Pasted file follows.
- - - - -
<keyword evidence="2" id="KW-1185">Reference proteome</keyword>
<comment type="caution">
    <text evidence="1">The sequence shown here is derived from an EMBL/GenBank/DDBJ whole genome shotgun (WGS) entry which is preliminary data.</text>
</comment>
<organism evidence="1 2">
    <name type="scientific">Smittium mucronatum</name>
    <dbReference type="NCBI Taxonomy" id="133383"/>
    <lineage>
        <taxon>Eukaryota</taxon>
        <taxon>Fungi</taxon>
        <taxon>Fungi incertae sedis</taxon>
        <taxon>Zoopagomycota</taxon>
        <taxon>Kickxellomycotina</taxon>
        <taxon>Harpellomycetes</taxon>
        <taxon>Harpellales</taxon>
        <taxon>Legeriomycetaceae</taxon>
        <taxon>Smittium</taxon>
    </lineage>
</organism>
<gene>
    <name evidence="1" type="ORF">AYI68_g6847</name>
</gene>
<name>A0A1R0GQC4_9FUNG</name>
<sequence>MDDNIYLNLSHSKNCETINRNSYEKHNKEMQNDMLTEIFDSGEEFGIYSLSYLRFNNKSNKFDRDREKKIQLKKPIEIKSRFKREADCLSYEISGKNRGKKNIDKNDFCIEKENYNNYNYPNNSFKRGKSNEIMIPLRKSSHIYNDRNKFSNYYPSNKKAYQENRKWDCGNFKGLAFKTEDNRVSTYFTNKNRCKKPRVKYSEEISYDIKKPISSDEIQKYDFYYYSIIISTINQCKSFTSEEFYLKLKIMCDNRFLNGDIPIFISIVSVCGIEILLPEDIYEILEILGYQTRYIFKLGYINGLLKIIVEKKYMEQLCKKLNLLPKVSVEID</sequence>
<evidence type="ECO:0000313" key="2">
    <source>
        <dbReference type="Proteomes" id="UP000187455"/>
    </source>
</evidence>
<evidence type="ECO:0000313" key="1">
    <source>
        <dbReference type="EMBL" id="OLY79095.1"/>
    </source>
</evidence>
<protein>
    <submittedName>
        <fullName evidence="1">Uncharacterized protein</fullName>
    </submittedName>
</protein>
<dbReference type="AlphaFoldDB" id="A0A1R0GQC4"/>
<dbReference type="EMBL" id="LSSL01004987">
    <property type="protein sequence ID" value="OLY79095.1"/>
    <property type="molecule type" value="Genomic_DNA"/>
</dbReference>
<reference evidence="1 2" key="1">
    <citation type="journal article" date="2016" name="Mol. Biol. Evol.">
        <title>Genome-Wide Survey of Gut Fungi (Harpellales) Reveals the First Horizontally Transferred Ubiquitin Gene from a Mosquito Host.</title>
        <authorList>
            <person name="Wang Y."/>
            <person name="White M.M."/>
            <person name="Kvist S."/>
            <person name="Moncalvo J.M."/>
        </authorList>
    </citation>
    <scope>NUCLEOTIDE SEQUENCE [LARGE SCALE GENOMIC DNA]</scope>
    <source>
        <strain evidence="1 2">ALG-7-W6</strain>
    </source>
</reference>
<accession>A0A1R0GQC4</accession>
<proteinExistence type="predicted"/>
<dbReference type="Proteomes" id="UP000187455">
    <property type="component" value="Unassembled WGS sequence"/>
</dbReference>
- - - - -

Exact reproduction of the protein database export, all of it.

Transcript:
<keyword evidence="2" id="KW-1185">Reference proteome</keyword>
<comment type="caution">
    <text evidence="1">The sequence shown here is derived from an EMBL/GenBank/DDBJ whole genome shotgun (WGS) entry which is preliminary data.</text>
</comment>
<organism evidence="1 2">
    <name type="scientific">Smittium mucronatum</name>
    <dbReference type="NCBI Taxonomy" id="133383"/>
    <lineage>
        <taxon>Eukaryota</taxon>
        <taxon>Fungi</taxon>
        <taxon>Fungi incertae sedis</taxon>
        <taxon>Zoopagomycota</taxon>
        <taxon>Kickxellomycotina</taxon>
        <taxon>Harpellomycetes</taxon>
        <taxon>Harpellales</taxon>
        <taxon>Legeriomycetaceae</taxon>
        <taxon>Smittium</taxon>
    </lineage>
</organism>
<gene>
    <name evidence="1" type="ORF">AYI68_g6847</name>
</gene>
<name>A0A1R0GQC4_9FUNG</name>
<sequence>MDDNIYLNLSHSKNCETINRNSYEKHNKEMQNDMLTEIFDSGEEFGIYSLSYLRFNNKSNKFDRDREKKIQLKKPIEIKSRFKREADCLSYEISGKNRGKKNIDKNDFCIEKENYNNYNYPNNSFKRGKSNEIMIPLRKSSHIYNDRNKFSNYYPSNKKAYQENRKWDCGNFKGLAFKTEDNRVSTYFTNKNRCKKPRVKYSEEISYDIKKPISSDEIQKYDFYYYSIIISTINQCKSFTSEEFYLKLKIMCDNRFLNGDIPIFISIVSVCGIEILLPEDIYEILEILGYQTRYIFKLGYINGLLKIIVEKKYMEQLCKKLNLLPKVSVEID</sequence>
<evidence type="ECO:0000313" key="2">
    <source>
        <dbReference type="Proteomes" id="UP000187455"/>
    </source>
</evidence>
<evidence type="ECO:0000313" key="1">
    <source>
        <dbReference type="EMBL" id="OLY79095.1"/>
    </source>
</evidence>
<protein>
    <submittedName>
        <fullName evidence="1">Uncharacterized protein</fullName>
    </submittedName>
</protein>
<dbReference type="AlphaFoldDB" id="A0A1R0GQC4"/>
<dbReference type="EMBL" id="LSSL01004987">
    <property type="protein sequence ID" value="OLY79095.1"/>
    <property type="molecule type" value="Genomic_DNA"/>
</dbReference>
<reference evidence="1 2" key="1">
    <citation type="journal article" date="2016" name="Mol. Biol. Evol.">
        <title>Genome-Wide Survey of Gut Fungi (Harpellales) Reveals the First Horizontally Transferred Ubiquitin Gene from a Mosquito Host.</title>
        <authorList>
            <person name="Wang Y."/>
            <person name="White M.M."/>
            <person name="Kvist S."/>
            <person name="Moncalvo J.M."/>
        </authorList>
    </citation>
    <scope>NUCLEOTIDE SEQUENCE [LARGE SCALE GENOMIC DNA]</scope>
    <source>
        <strain evidence="1 2">ALG-7-W6</strain>
    </source>
</reference>
<accession>A0A1R0GQC4</accession>
<proteinExistence type="predicted"/>
<dbReference type="Proteomes" id="UP000187455">
    <property type="component" value="Unassembled WGS sequence"/>
</dbReference>